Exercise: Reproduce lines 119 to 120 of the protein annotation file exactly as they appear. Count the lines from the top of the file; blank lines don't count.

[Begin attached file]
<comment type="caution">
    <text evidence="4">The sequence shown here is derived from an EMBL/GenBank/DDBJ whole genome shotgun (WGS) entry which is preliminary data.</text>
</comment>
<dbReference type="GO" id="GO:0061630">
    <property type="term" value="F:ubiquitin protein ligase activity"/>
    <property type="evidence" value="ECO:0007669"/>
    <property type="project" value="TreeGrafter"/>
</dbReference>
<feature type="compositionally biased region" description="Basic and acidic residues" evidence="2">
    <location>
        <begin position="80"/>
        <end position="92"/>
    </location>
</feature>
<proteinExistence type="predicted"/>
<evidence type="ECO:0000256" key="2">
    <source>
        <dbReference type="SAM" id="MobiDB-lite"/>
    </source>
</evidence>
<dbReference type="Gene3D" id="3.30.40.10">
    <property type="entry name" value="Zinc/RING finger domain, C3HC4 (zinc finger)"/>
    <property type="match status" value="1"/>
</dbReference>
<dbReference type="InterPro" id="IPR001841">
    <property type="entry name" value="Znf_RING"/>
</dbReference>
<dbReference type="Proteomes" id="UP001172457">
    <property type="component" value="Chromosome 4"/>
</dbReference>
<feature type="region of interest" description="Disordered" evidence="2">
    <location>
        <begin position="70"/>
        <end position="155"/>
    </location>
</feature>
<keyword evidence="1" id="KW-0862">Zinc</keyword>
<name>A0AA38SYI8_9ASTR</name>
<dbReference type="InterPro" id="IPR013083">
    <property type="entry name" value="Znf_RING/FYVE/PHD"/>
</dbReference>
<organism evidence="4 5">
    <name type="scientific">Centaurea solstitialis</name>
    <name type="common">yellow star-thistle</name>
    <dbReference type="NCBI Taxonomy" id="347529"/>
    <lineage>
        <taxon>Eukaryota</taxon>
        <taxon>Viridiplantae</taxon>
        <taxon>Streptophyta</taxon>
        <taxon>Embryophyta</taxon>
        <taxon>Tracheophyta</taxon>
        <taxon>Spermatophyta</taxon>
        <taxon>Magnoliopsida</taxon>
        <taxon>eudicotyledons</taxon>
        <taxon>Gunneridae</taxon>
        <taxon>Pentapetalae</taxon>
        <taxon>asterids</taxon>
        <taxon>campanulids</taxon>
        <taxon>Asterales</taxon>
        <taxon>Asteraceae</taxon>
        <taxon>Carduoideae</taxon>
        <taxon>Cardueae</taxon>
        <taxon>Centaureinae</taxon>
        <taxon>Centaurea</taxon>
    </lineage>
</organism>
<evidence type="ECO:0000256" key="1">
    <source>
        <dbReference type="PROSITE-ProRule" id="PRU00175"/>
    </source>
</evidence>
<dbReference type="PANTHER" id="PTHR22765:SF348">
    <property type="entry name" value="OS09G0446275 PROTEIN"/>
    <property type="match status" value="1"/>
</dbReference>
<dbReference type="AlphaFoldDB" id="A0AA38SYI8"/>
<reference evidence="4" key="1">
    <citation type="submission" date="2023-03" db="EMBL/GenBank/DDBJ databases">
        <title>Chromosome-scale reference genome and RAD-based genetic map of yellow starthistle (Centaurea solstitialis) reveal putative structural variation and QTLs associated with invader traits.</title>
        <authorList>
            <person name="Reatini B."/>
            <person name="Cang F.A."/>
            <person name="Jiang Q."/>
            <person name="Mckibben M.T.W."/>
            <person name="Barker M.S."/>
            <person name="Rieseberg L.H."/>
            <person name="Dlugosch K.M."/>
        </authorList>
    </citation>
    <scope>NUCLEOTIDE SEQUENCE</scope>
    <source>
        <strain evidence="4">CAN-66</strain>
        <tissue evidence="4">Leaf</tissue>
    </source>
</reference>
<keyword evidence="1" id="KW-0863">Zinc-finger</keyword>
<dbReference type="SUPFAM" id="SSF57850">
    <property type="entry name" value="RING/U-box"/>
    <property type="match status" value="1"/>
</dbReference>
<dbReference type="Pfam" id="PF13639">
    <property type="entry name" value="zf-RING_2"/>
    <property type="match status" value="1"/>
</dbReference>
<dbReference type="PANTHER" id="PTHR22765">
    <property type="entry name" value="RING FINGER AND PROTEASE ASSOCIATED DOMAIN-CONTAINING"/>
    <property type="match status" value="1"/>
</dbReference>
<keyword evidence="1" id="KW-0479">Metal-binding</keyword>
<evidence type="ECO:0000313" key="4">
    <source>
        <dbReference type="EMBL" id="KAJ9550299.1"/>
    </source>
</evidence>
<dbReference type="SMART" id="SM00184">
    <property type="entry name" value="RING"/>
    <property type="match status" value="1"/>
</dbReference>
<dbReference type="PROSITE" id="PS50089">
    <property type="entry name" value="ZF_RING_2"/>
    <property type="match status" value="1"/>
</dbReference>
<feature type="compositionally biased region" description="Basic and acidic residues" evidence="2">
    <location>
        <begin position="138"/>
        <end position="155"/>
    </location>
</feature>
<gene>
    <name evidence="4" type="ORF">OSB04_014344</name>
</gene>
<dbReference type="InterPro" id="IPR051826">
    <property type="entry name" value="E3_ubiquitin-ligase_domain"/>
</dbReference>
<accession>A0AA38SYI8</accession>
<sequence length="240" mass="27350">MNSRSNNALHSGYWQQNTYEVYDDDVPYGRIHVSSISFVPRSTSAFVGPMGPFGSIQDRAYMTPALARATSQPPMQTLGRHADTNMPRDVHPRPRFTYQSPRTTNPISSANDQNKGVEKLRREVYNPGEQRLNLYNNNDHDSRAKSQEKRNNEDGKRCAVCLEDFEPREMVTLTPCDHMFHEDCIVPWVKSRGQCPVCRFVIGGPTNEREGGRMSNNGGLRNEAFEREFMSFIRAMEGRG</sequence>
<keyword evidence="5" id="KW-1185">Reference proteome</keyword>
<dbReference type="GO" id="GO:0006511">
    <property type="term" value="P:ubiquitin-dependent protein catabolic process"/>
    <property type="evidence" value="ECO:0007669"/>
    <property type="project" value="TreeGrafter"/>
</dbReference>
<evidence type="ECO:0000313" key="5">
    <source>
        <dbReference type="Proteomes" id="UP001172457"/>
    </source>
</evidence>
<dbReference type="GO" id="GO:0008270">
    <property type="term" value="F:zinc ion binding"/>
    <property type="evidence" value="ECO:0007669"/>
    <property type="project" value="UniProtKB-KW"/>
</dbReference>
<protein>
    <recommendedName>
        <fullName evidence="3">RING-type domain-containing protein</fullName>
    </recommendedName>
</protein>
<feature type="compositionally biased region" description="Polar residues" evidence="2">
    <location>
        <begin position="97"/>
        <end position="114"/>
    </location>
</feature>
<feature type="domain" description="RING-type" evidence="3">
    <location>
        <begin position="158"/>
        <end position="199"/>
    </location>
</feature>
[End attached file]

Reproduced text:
<dbReference type="PROSITE" id="PS50089">
    <property type="entry name" value="ZF_RING_2"/>